Earlier this month, The Washington Post and The New York Times yet again published articles extolling immigration-driven population growth while ignoring how it contributes to inequality through its negative impact on American workers.
In "Amid Slowdown, Immigration Is Driving U.S. Population Growth" New York Times writers Miriam Jordan and Robert Gebeloff are elated that "immigration appears to be back on the rise."
The economic and political circumstances that compel people to leave their home countries have persisted, and demand for foreign workers of all skill levels remains brisk.
The newcomers since President Biden took office come from all over the globe, as the government has lifted the cap on refugees, welcomed thousands of families seeking asylum on the southwestern border and reopened the door to foreign workers on temporary visas."
In The Washington Post column: "The U.S. needs more immigrants and more babies", the Editorial Board opined:
Robust population growth not only provides more workers to sustain the young and the old; more people means more of the intellectual exchange, idea creation, entrepreneurship and competition that result from people interacting in a free, capitalist society. National policy should promote vigorous population expansion."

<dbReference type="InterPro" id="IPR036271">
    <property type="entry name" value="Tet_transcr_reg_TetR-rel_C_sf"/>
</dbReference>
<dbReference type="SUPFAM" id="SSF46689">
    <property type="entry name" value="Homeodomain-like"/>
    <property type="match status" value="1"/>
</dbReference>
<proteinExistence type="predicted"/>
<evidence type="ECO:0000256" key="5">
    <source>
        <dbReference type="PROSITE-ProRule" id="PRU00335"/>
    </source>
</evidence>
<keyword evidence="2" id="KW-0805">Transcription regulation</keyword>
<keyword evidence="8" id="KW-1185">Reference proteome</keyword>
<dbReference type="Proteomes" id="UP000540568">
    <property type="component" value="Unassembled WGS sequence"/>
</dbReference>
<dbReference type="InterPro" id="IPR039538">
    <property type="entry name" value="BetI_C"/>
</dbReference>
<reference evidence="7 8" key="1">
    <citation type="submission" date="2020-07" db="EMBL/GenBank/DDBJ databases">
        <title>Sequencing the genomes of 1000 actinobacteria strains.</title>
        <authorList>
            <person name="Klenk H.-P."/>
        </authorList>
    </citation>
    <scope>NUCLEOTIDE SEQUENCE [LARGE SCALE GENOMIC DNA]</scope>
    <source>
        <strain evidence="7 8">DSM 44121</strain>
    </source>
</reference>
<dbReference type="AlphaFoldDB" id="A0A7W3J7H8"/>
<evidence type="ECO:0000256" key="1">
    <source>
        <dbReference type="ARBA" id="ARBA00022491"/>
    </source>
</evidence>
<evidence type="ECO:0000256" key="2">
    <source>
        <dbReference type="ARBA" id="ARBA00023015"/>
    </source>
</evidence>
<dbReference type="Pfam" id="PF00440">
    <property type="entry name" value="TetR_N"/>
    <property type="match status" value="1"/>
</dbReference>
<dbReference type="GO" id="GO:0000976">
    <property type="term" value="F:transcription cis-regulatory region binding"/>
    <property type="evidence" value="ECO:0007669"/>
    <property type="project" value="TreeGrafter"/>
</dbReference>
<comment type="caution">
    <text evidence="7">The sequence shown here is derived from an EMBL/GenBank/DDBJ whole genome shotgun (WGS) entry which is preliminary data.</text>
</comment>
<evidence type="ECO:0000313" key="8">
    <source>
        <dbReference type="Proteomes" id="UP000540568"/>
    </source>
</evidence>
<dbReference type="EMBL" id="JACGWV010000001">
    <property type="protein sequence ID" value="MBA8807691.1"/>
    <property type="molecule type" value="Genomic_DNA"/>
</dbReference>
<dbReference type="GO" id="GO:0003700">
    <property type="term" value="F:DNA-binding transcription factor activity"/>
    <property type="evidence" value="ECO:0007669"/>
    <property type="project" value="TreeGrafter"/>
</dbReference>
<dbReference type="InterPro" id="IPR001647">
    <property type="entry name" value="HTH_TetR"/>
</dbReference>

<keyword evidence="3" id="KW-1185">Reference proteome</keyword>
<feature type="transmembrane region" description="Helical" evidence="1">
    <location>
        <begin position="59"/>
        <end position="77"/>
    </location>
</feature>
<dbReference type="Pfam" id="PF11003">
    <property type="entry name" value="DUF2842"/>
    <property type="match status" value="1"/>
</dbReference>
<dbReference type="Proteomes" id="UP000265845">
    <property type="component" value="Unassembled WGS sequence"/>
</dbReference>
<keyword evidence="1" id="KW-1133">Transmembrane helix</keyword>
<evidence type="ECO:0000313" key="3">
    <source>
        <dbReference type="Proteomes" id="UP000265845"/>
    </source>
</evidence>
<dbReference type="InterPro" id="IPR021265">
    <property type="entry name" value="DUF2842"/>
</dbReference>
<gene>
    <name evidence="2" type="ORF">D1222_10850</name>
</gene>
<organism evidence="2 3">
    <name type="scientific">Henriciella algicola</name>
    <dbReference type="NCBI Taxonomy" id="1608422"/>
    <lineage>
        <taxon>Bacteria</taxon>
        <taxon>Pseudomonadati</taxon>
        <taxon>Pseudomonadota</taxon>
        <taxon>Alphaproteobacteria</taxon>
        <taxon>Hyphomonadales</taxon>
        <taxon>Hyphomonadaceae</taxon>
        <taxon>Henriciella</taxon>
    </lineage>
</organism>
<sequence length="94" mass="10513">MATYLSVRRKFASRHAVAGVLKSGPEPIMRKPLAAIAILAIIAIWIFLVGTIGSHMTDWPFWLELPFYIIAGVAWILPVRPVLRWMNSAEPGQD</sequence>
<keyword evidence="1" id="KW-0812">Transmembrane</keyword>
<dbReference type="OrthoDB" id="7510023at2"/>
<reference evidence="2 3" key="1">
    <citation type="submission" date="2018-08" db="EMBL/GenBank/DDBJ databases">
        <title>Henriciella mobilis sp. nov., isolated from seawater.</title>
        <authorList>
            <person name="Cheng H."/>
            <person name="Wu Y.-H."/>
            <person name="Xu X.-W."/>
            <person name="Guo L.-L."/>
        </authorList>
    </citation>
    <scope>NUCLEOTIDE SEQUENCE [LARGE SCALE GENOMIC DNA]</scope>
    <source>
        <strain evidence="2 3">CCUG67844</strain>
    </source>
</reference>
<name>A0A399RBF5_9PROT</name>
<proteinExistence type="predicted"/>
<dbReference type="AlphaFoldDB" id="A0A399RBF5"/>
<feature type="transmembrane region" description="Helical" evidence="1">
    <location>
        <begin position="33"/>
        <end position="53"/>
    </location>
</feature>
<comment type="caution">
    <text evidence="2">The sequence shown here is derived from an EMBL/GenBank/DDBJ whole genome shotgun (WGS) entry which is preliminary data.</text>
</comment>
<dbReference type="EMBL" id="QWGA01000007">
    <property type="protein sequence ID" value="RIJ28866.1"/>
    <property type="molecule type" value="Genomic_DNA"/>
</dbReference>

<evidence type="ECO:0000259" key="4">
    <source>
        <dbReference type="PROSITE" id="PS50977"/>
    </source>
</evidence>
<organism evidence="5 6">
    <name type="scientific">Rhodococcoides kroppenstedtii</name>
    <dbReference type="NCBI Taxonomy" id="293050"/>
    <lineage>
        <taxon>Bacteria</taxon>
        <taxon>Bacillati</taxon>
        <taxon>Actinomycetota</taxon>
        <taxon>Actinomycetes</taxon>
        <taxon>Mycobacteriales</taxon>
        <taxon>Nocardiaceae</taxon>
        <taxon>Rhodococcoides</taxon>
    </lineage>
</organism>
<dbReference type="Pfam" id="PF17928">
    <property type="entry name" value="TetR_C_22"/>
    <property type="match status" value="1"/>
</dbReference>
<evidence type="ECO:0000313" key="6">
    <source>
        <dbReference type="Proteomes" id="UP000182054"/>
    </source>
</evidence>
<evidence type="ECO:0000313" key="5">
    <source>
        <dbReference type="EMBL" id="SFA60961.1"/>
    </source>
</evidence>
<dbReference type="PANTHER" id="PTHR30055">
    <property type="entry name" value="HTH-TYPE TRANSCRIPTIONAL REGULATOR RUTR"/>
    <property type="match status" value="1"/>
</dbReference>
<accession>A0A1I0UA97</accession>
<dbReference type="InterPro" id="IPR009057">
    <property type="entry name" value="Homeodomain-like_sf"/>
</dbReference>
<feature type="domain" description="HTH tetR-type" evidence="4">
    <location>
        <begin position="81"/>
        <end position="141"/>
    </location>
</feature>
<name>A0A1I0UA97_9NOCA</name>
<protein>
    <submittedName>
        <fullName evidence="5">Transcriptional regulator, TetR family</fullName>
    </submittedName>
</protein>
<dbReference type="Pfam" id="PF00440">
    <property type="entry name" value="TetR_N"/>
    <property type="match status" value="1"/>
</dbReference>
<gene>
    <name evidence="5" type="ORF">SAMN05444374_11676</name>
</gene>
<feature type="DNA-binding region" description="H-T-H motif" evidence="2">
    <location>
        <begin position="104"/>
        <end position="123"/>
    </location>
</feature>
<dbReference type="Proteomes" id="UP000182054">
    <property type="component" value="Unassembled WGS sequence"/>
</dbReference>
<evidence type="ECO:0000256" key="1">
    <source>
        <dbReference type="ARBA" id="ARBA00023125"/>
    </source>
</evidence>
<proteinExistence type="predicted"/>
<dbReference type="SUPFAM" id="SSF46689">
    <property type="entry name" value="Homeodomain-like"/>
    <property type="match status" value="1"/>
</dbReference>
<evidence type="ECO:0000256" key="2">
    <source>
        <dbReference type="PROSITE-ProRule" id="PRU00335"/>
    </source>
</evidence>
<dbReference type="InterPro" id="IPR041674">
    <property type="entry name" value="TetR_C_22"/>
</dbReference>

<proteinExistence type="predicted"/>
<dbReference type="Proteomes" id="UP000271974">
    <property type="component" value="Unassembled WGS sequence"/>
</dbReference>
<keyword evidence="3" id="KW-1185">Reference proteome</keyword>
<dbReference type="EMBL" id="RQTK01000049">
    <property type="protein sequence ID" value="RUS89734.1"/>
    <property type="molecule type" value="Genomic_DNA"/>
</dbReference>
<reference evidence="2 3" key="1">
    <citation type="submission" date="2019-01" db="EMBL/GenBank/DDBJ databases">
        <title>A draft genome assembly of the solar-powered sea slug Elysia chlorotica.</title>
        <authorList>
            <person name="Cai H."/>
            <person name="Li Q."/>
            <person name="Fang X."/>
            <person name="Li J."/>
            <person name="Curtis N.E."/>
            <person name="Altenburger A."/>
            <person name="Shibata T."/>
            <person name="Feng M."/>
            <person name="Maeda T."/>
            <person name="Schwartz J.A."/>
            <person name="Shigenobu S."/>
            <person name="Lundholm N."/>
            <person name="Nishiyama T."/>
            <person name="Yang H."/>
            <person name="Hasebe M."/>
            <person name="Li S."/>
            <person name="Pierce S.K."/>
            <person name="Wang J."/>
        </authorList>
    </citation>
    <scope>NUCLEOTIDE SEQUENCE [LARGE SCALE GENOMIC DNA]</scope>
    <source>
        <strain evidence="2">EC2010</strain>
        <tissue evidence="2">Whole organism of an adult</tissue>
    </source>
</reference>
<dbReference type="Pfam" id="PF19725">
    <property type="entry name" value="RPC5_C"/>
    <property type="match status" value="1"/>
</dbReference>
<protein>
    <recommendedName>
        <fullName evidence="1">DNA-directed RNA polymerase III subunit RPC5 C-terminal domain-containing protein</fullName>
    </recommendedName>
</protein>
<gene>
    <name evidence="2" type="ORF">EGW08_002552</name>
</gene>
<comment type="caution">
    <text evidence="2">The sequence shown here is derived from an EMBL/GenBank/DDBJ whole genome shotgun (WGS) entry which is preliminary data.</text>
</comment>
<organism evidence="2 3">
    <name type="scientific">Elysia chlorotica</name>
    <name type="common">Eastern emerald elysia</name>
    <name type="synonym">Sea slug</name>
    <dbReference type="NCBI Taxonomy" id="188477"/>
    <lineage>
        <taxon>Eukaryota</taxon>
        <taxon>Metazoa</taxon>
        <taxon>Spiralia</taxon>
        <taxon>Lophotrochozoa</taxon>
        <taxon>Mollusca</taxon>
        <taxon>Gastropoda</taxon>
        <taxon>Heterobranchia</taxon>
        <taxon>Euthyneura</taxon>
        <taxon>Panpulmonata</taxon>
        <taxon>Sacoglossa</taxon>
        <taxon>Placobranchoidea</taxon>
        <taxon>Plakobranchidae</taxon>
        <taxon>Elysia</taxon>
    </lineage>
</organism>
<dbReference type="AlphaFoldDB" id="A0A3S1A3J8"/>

These articles blatantly overlook how: The latest Bureau of Labor Statistics (BLS) report shows that 3.7 million people are working part time but want to work full time and 5.7 million people are not counted as unemployed but want a job; wage gains for most workers have been overtaken by rising costs; and Black workers are systemically last hired and, according to the Pew Research Center, "experience higher levels of economic insecurity than Americans overall."
In explaining conversations that need to be had regarding immigration and inequality, Roy Beck states in Back of the Hiring Line:
If our nation desires less inequality in the future, we must understand the role of immigration policies in narrowing or widening it in the past. The gaping disparities of the present call on us to engage in a civil discussion about immigration policies that can contribute to a more fair and just society for Americans of all races, ethnicities, and national origins."
Beck's Twitter thread summarizes how immigration and inequality have worked throughout American history.
LISA IRVING is the Volunteer Coordinator for NumbersUSA's Media Standards Project
Updated: Fri, Feb 25th 2022 @ 9:22am EST